Fifteen-year-old George Dunbar, from Cheshire, was named the Martin Garner Spurn Young Birder of the Year at the 2016 Spurn Migration Festival, ahead of four other young finalists and 30 young birders who entered this year's competition.
The British Trust for Ornithology (BTO) and Spurn Bird Observatory opened the contest to young birders from across the UK in the form of a preliminary round, which took place earlier in the summer. This comprised an online questionnaire covering the entrants' birding experience, confidence in identifying closely related species, local patch work, record keeping and commitment to the world of birding. Those eligible had to be 16 years old or less on the day of the final.
Some 30 entries were received from across the UK, and the BTO and Spurn joint assessment team had the difficult task of choosing five finalists. Those selected were contacted and given a short interview by Skype, as much to reassure them and their parents that they would receive great support, and that the event on 'final day' would be fun as well as providing a great opportunity for learning and meeting like-minded young birders. BTO's Nick Moran said: "It was amazing to see the talent out there among young birders, and just talking to them prior to the final made us realise what it meant to them — they were all real stars."
The morning of Saturday 10 September saw the finalists and their parents assembled at Spurn for a briefing from chief judge Nick Whitehouse, a member of the Spurn Bird Observatory committee. Next it was straight out into the field, each contestant accompanied by an assessor, rotating around various stages. These included a seawatch, an estuary watch, looking for migrant birds in the bushes and a lab test (the visible migration stage was left out at the last minute due to persistent rain on the day). During each stage the finalists had to identify three species selected by the assessor, as well as answering several supplementary questions.
Examples of the latter included:
- Which two UK breeding dabbling duck species show a blue or blue-grey forewing?
- What is meant by an irruptive species and can you name three such species?
- Giving three differences between Long-eared and Short-eared Owl in flight;
- In the lab test candidates had to point to and name various feather tracts, and listen to bird songs and calls and identify the species concerned.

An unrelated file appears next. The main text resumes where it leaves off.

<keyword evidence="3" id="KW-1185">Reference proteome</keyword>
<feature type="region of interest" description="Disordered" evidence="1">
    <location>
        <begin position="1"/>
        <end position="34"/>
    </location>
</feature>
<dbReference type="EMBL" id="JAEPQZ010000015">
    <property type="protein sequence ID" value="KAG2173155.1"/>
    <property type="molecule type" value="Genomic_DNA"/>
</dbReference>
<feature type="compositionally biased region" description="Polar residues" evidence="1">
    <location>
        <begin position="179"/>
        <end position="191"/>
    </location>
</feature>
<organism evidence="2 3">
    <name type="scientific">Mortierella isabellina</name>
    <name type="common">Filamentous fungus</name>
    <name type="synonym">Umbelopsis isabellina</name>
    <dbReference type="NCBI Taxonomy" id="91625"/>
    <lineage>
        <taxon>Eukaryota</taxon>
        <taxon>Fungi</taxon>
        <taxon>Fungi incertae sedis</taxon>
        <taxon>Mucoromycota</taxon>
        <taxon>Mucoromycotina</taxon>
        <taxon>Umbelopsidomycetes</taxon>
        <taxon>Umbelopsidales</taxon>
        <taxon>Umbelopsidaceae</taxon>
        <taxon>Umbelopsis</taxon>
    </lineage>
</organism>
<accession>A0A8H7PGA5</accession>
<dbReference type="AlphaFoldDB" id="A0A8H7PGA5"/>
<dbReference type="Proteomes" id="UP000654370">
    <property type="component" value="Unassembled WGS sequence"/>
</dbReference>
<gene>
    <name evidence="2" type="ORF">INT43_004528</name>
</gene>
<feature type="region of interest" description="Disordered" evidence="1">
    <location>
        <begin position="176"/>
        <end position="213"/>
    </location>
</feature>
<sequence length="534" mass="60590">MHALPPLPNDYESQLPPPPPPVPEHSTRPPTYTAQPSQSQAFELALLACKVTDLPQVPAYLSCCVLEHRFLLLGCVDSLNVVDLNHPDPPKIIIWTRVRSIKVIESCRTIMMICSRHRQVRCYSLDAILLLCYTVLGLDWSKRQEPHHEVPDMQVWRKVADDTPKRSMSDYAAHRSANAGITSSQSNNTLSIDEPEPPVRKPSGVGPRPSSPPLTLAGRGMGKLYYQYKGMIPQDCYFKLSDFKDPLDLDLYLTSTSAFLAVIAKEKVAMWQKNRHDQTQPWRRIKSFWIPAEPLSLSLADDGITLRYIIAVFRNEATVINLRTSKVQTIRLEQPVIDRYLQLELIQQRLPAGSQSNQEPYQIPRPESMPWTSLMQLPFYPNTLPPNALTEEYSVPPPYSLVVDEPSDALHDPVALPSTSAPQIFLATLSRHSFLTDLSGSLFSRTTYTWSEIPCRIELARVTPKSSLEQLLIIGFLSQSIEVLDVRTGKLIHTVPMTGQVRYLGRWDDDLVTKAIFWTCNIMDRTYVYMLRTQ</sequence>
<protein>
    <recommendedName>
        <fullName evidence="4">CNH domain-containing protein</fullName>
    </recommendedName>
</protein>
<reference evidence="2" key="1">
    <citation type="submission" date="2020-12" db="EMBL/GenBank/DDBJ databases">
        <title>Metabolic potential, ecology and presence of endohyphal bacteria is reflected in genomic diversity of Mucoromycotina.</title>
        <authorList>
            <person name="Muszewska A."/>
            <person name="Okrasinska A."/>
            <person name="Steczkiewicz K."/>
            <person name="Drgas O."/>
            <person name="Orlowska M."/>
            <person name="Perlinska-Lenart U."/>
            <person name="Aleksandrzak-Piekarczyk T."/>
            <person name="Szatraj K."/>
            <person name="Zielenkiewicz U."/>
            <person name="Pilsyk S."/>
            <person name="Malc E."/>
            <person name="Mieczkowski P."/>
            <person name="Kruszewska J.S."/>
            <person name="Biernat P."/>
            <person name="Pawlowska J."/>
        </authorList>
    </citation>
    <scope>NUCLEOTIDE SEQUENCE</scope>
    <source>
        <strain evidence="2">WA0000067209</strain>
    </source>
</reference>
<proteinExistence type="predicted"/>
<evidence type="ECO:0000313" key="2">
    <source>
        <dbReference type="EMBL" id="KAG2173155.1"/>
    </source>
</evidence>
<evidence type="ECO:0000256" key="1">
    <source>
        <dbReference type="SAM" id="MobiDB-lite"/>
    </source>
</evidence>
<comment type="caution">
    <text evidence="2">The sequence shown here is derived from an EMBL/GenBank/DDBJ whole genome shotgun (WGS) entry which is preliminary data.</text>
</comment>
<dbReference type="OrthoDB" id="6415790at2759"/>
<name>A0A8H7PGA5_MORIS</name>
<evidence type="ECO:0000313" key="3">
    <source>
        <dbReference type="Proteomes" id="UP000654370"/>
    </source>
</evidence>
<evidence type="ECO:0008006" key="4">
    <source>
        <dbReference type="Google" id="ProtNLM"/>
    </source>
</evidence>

The conditions were very wet and challenging. Nick Whitehouse said: "All the finalists did really well, showcasing some amazing young birding talent, with the winner 15-year-old George Dunbar from Warrington, just nudging it from the others. Congratulations to George, a worthy winner."
Young Birder of the Year George Dunbar commented: "When I received an e-mail to tell me I was one of five young birders to reach the final, I couldn't believe it. I was elated and couldn't get downstairs to tell my parents quick enough! When Nick Whitehouse announced the winner at Spurn, it was very close, but it turned out to be me! I was stunned. Never in a million years did I think I'd win a competition like this one."
George Dunbar receives his prize from Andy Clements and Mike Dilger (Photo: BTO)
"All the finalists can feel justly proud of their achievements, and we hope they will keep returning to Spurn where we want young birders to enjoy some great birding and fun and friendship in a welcoming and supportive environment here at the observatory," said Rob Adams, adding "a big thank you to the contestants, and all who helped make the contest such a success."
The observatory decided to honour their former committee member, MigFest co-founder and internationally renowned ornithologist, the late Martin Garner, by naming the contest the 'Martin Garner Award for Spurn Young Birder of the Year'. The main trophy remains proudly displayed in the observatory. At the Saturday evening lecture session, the finalists were all invited up onto the stage where they received rapturous applause from the large audience, who clearly appreciated their courage in taking part and their birding skills. The presentations were made by BTO Chief Andy Clements and Spurn Bird Observatory Chairman Rob Adams, with the winner receiving a brand new pair of binoculars kindly donated by Swarovski Optik. All finalists received other prizes including new birding books, inscribed shields and a year's membership of the Friends of Spurn and the BTO.